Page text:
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Press release
from the representatives of the Jewish community of Belgium
following their meeting this Monday, May 23, 2011
with Justice Minister Stefaan De Clerck

This May 23, 2011, representatives of the Jewish community of Belgium met with Justice Minister Stefaan De Clerk in his office.

On Thursday, May 12, Senator Bart Laeremans of the Flemish party Vlaams Belang submitted a bill aimed at “erasing in the future the effects of the court rulings and sanctions handed down for uncivic acts allegedly committed between May 10, 1940, and May 8, 1945, and instituting a commission to indemnify the victims of post-war repression or their descendents for the damages sustained following said rulings and sanctions.”  A majority of the Senate accepted to examine the bill, contrary to the decisions in previous years.

It is clear that such a law will not have practical consequences.  All the perpetrators of uncivic acts who requested the benefits of the Vermeylen Act and complied with the conditions laid down by it have effectively already recovered their full rights.  Even the unrepentant still have the possibility of benefiting from this law.  The aim of the bill is thus without a doubt merely to excuse and to render such collaboration commonplace.

The Jewish community is shocked by the facts that

(a)   certain senators belonging to Dutch-speaking democratic parties agreed to vote in favor of deliberating on this bill;

(b)  some people are turning this problem into a dispute between the Dutch- and French-speaking communities; and

(c)   the Justice Minister stated on television, “[W]e must be able to deal with this problem as adults and we must be able to forget.”

It is morally and effectively unacceptable for the victims of the Holocaust and their descendents to trivialize the absolute evil perpetrated by the Nazi regime and its acolytes in Belgium by relativizing the past.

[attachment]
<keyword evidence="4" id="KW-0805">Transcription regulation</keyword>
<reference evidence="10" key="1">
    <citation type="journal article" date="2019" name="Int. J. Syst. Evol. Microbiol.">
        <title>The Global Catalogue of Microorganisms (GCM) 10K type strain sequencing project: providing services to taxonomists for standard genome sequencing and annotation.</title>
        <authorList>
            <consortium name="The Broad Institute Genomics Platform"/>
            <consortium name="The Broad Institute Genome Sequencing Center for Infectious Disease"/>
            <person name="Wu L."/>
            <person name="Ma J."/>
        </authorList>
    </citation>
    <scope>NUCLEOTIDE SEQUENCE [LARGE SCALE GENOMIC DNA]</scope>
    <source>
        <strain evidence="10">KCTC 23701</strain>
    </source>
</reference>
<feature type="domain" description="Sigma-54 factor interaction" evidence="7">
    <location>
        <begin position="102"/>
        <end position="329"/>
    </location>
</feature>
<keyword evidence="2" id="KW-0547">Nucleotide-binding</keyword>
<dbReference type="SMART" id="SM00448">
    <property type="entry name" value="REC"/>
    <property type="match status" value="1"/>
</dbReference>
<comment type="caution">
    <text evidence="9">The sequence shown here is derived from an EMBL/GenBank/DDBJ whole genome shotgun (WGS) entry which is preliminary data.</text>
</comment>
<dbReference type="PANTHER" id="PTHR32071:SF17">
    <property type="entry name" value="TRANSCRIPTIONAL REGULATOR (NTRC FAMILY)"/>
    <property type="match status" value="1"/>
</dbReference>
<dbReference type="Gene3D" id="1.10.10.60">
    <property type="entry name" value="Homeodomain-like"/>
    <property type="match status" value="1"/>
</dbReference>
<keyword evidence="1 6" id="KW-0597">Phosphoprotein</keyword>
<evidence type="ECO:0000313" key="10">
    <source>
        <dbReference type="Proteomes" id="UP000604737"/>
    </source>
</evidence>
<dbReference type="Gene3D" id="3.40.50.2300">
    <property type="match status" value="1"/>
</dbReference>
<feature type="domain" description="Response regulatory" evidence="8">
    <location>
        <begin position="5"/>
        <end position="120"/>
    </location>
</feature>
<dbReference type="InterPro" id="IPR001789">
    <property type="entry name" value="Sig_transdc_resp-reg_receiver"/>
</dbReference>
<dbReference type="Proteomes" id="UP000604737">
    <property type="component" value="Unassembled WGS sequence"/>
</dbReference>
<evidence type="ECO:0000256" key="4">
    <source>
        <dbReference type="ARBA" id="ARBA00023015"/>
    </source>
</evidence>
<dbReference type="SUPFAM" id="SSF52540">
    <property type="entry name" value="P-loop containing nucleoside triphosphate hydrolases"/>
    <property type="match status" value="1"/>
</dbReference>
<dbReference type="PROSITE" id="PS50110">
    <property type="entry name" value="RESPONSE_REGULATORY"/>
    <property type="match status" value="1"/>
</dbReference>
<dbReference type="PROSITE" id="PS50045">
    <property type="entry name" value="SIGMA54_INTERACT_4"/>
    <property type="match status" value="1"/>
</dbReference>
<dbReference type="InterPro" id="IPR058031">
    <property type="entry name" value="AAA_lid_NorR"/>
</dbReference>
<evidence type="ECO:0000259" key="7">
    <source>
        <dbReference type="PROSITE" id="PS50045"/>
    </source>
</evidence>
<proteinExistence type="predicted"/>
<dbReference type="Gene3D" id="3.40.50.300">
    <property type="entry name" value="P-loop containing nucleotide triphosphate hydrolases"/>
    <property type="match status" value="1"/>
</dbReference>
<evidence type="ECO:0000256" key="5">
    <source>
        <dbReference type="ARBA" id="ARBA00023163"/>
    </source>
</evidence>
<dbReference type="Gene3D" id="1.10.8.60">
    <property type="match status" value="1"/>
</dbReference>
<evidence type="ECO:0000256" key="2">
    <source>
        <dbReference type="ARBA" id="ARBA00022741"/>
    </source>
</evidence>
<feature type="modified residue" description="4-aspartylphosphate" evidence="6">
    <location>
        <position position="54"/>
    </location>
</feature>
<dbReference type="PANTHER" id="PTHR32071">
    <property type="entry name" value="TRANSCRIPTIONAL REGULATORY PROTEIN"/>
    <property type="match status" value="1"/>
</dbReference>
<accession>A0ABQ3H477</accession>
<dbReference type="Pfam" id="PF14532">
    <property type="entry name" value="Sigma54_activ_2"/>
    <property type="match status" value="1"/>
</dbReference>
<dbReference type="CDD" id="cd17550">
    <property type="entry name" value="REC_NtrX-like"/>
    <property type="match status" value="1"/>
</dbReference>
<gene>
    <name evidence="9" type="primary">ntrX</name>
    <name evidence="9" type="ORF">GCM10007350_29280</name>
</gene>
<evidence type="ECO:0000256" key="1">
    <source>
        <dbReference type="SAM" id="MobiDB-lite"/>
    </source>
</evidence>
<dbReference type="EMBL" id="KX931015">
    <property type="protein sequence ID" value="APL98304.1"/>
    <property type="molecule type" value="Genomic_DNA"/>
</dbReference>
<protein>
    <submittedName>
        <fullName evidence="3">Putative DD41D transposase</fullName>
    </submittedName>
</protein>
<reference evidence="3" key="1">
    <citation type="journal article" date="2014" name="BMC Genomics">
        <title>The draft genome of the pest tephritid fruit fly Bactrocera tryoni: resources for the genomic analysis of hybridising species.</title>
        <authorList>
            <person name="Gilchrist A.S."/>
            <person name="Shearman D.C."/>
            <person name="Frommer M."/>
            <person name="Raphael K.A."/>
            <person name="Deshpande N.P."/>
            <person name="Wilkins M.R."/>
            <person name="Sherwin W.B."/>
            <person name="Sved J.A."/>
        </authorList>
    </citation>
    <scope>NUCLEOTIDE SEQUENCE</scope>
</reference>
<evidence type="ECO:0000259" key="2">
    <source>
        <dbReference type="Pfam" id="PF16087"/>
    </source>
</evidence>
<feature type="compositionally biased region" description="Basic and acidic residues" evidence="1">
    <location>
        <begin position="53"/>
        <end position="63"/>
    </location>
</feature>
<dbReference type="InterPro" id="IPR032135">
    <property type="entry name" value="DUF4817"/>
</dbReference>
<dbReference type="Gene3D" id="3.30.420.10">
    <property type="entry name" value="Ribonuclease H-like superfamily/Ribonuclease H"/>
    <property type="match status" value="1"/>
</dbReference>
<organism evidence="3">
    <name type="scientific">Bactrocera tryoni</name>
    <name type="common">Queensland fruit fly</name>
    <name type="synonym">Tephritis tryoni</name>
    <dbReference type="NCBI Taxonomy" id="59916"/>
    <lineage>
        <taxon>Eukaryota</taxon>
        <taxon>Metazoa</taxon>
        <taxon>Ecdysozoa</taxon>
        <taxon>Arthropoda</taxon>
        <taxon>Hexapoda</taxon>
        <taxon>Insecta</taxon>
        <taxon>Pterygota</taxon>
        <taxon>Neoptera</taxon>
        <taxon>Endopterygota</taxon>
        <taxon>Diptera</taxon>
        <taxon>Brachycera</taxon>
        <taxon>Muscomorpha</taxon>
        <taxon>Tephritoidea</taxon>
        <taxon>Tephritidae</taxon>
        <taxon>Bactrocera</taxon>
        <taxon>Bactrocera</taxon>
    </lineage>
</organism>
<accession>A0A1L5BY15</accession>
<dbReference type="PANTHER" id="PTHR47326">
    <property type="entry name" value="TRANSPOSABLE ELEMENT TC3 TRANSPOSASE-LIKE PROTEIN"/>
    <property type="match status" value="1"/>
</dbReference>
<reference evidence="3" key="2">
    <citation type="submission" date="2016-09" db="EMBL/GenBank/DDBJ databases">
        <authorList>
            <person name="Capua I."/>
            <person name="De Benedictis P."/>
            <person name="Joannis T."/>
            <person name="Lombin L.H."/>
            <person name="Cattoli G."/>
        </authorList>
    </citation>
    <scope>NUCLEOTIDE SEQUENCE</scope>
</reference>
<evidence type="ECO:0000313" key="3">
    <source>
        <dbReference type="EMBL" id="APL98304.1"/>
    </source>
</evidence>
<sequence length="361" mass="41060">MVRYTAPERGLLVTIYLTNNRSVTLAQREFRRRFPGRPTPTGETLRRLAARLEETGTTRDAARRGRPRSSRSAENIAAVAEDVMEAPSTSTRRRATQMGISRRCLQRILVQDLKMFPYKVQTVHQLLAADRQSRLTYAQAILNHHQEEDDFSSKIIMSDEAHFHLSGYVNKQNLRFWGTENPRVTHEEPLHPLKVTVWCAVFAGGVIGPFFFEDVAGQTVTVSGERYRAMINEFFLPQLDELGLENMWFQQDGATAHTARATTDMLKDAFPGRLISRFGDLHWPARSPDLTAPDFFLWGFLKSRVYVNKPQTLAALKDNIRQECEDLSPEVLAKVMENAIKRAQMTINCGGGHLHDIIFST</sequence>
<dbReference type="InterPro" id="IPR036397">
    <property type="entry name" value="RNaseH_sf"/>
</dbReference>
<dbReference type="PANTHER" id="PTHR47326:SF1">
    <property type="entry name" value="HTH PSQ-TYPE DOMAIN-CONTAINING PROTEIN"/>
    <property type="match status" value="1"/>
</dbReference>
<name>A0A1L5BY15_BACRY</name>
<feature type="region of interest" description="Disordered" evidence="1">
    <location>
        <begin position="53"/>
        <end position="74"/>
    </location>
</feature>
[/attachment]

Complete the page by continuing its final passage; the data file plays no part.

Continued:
The Jewish community takes note of the Justice Minister’s declarations to the press and Parliament, in which he nuanced his earlier remarks and stated his determination to keep the memory of war crimes and crimes against humanity alive.

The delegation asked the minister most insistently that

(a)   the amnesty bill be rejected;

(b)  the report presented by the CEGES on the contributions of Belgian politicians and the Belgian administration during the war be followed by government declarations and actual measures; and

(c)   measures be taken so that all the victims of Nazism will finally be put on equal footing and be eligible for the same benefits.

The minister agreed to the points that the community requested.  He stated that he wanted to defuse the amnesty issue but rejected all attempts to forget past actions.  As for the CEGES report, the minister formally committed himself to taking it out again and submitting it to the Prime Minister and President of the Senate.  With regard to discrimination against certain victims, Minister De Clerck promised to strive to find a solution after studying the matter.  He also stressed his total support for the educational project about Remembrance.

Finally, the delegation reiterated its commitment to a Belgian society of rights and freedoms based in particular on the duty of remembering and learning the lessons of the past.

For information:

CCOJB:  Dr. Maurice Sosnowski, +32 (0)475 428997

Jewish Central Consistory of Belgium:  Prof. Julien Klener, +32 (0)477 387003

Forum der Joodse Organisaties: Diane Keyser, +32 (0)494 545040

CEGES:  Geopolitical and Strategic Studies Center.  The study was commissioned by the Belgian Senate for the Federal Government and published in 2007.